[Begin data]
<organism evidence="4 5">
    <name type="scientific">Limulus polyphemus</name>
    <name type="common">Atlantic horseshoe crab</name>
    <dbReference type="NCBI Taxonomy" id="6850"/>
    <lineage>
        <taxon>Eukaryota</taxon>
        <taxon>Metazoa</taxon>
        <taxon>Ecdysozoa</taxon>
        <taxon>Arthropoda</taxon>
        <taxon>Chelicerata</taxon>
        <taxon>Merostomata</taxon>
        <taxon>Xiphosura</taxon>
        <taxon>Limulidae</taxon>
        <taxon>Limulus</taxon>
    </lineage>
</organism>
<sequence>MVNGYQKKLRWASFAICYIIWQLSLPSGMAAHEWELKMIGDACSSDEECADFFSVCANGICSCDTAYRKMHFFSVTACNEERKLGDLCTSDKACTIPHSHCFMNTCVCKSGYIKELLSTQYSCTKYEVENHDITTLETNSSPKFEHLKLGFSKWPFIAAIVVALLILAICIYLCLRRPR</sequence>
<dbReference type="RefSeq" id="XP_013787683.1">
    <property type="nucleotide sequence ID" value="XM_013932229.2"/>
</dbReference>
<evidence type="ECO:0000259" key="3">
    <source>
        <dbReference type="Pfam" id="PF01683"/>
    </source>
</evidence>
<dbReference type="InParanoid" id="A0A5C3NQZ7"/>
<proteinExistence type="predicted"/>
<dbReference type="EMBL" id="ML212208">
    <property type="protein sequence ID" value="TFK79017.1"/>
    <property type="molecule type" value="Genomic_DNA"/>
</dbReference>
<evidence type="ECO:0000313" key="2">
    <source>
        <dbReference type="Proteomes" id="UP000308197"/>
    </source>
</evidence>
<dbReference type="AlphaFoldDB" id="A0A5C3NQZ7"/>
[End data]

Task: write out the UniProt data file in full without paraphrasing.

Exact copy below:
<organism evidence="4 5">
    <name type="scientific">Limulus polyphemus</name>
    <name type="common">Atlantic horseshoe crab</name>
    <dbReference type="NCBI Taxonomy" id="6850"/>
    <lineage>
        <taxon>Eukaryota</taxon>
        <taxon>Metazoa</taxon>
        <taxon>Ecdysozoa</taxon>
        <taxon>Arthropoda</taxon>
        <taxon>Chelicerata</taxon>
        <taxon>Merostomata</taxon>
        <taxon>Xiphosura</taxon>
        <taxon>Limulidae</taxon>
        <taxon>Limulus</taxon>
    </lineage>
</organism>
<sequence>MVNGYQKKLRWASFAICYIIWQLSLPSGMAAHEWELKMIGDACSSDEECADFFSVCANGICSCDTAYRKMHFFSVTACNEERKLGDLCTSDKACTIPHSHCFMNTCVCKSGYIKELLSTQYSCTKYEVENHDITTLETNSSPKFEHLKLGFSKWPFIAAIVVALLILAICIYLCLRRPR</sequence>
<dbReference type="RefSeq" id="XP_013787683.1">
    <property type="nucleotide sequence ID" value="XM_013932229.2"/>
</dbReference>
<evidence type="ECO:0000259" key="3">
    <source>
        <dbReference type="Pfam" id="PF01683"/>
    </source>
</evidence>
<dbReference type="InParanoid" id="A0A5C3NQZ7"/>
<proteinExistence type="predicted"/>
<dbReference type="EMBL" id="ML212208">
    <property type="protein sequence ID" value="TFK79017.1"/>
    <property type="molecule type" value="Genomic_DNA"/>
</dbReference>
<evidence type="ECO:0000313" key="2">
    <source>
        <dbReference type="Proteomes" id="UP000308197"/>
    </source>
</evidence>
<dbReference type="AlphaFoldDB" id="A0A5C3NQZ7"/>